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Raspberry ketone

Question from the Field

Is it safe to use a product with raspberry ketone for weight loss?


Raspberry ketone, touted to be an effective fat-loss and weight-loss supplement, occurs naturally in various red raspberries. The raspberry ketone in supplements is probably produced in the laboratory, as it would be too expensive to extract it from real raspberries. FDA recognizes that raspberry ketone as a food additive is “Generally Recognized as Safe” (GRAS) to consume in small amounts. However, the long-term effects in humans who consume it as a supplement are unknown. For more information, read HPRC’s InfoReveal on “Raspberry ketone.”


Raspberry ketone is the naturally occurring chemical responsible for the aroma of red raspberries; it also occurs in cranberries and blackberries. The natural abundance of this compound within these berries is very low, and the ketones found in dietary supplements are probably produced synthetically. They are most often used in cosmetics and as a food additive. However, recently it has been marketed as a dietary supplement ingredient. The Food and Drug Administration (FDA) labeled raspberry ketone as a GRAS (Generally Recognized as Safe) flavoring substance back in the 1960s, safe to consume in small quantities (less than 2 mg a day).


Raspberry ketone is a supplement touted by various media outlets to be “all natural” and to “shred fat fast” and promote weight loss.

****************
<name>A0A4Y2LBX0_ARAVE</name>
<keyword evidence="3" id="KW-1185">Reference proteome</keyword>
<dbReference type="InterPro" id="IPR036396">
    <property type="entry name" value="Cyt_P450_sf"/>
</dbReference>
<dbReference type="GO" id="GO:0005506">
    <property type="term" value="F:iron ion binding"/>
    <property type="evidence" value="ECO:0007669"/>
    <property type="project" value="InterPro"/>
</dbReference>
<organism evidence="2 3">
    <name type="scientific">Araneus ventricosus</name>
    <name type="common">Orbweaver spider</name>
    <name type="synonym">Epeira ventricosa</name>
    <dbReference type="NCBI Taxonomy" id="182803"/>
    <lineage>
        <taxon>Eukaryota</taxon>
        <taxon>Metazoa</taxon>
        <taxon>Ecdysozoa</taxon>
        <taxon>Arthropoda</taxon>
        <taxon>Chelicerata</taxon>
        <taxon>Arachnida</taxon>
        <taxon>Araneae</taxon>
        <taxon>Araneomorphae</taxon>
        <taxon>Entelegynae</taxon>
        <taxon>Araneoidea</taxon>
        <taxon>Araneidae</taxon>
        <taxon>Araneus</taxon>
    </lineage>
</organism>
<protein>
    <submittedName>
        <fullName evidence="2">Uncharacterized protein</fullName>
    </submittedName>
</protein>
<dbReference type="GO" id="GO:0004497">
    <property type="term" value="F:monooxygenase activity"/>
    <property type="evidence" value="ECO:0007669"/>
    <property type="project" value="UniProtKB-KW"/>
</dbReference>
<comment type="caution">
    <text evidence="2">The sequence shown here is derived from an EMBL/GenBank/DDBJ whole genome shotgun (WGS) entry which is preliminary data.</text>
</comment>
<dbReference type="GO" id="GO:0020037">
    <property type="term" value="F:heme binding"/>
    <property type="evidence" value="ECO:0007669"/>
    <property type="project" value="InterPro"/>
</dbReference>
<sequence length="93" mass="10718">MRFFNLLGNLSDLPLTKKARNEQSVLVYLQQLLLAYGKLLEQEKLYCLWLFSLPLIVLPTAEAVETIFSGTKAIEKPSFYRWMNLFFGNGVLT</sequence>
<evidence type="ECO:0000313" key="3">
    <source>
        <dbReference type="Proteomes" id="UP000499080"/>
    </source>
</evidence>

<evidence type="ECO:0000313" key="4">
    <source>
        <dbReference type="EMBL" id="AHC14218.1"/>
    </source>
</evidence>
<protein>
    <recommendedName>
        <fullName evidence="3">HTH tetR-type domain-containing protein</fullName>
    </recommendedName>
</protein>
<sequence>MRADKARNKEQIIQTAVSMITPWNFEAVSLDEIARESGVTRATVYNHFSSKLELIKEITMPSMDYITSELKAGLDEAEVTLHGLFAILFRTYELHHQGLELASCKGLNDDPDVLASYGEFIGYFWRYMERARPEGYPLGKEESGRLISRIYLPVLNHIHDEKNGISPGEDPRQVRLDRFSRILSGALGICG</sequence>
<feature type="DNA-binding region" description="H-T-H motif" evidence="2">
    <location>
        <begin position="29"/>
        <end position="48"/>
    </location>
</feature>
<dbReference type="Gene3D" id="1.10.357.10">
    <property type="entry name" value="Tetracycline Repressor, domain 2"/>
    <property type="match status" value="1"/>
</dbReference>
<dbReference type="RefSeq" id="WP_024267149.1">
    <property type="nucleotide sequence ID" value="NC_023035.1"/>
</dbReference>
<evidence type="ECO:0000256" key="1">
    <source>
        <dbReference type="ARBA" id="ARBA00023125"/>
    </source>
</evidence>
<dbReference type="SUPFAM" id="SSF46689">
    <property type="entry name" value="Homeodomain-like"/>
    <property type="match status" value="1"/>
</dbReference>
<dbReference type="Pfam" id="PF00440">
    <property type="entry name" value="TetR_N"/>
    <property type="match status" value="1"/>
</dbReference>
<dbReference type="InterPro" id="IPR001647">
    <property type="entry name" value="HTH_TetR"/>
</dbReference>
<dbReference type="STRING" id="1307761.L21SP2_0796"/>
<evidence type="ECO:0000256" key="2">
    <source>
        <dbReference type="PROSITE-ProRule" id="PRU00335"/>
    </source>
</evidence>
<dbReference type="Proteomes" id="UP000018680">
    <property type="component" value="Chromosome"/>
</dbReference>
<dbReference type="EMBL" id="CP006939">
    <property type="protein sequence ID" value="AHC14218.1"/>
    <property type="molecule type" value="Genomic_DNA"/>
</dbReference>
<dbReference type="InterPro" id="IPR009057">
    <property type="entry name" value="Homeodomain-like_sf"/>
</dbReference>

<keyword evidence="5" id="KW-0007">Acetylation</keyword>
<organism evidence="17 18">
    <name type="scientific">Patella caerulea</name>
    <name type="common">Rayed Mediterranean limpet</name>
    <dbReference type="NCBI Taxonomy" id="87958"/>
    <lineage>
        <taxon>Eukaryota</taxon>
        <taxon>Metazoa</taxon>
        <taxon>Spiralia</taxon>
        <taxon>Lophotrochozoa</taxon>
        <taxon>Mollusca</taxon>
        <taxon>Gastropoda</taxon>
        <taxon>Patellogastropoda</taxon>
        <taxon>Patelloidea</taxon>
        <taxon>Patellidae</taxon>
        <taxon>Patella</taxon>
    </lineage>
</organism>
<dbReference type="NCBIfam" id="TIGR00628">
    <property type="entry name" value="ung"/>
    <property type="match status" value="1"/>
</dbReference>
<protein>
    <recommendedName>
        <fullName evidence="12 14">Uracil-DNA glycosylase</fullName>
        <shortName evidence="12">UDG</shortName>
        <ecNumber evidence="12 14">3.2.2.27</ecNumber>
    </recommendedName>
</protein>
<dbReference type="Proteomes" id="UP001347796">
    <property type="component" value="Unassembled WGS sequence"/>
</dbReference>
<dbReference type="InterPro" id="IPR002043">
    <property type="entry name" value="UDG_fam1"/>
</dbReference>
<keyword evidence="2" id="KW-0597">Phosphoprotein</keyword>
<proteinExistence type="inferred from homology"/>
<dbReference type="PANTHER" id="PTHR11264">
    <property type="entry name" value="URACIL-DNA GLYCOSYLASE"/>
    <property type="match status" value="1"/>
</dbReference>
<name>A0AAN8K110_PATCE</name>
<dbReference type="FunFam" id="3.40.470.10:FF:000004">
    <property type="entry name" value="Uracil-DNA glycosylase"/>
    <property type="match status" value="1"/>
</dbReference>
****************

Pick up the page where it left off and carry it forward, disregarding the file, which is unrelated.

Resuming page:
What We Know

The limited number of studies done on cells, mice, rats, and other small animals indicate that raspberry ketone may improve fat metabolism in these subjects. However, to date no studies have been performed with human subjects to test the effects of raspberry ketone on human fat metabolism, and it is not obvious that raspberry ketone’s effects on small animals necessarily mimic those on humans. Currently, there is insufficient evidence to conclude with any confidence that raspberry ketones can control or reduce body fat/weight in humans.


Raspberry ketone has insufficient scientific evidence to support its use as a weight-loss supplement, and the long-term health consequences of raspberry ketone supplementation are unknown. The serving sizes typically found in weight-loss supplements (50–100 mg twice a day) exceed the GRAS threshold of 2 mg a day.

Debrief (Military Relevance)

Raspberry ketone is marketed to “shred fat” and promote weight loss. To date there is not enough evidence to show any significant fat and/or weight loss effects in humans or to demonstrate the safety of raspberry ketone as a supplement. Whether you are active duty or a military family member, HPRC has resources to help you in your efforts to lose weight. See HPRC’s Fighting Weight Strategies for more information.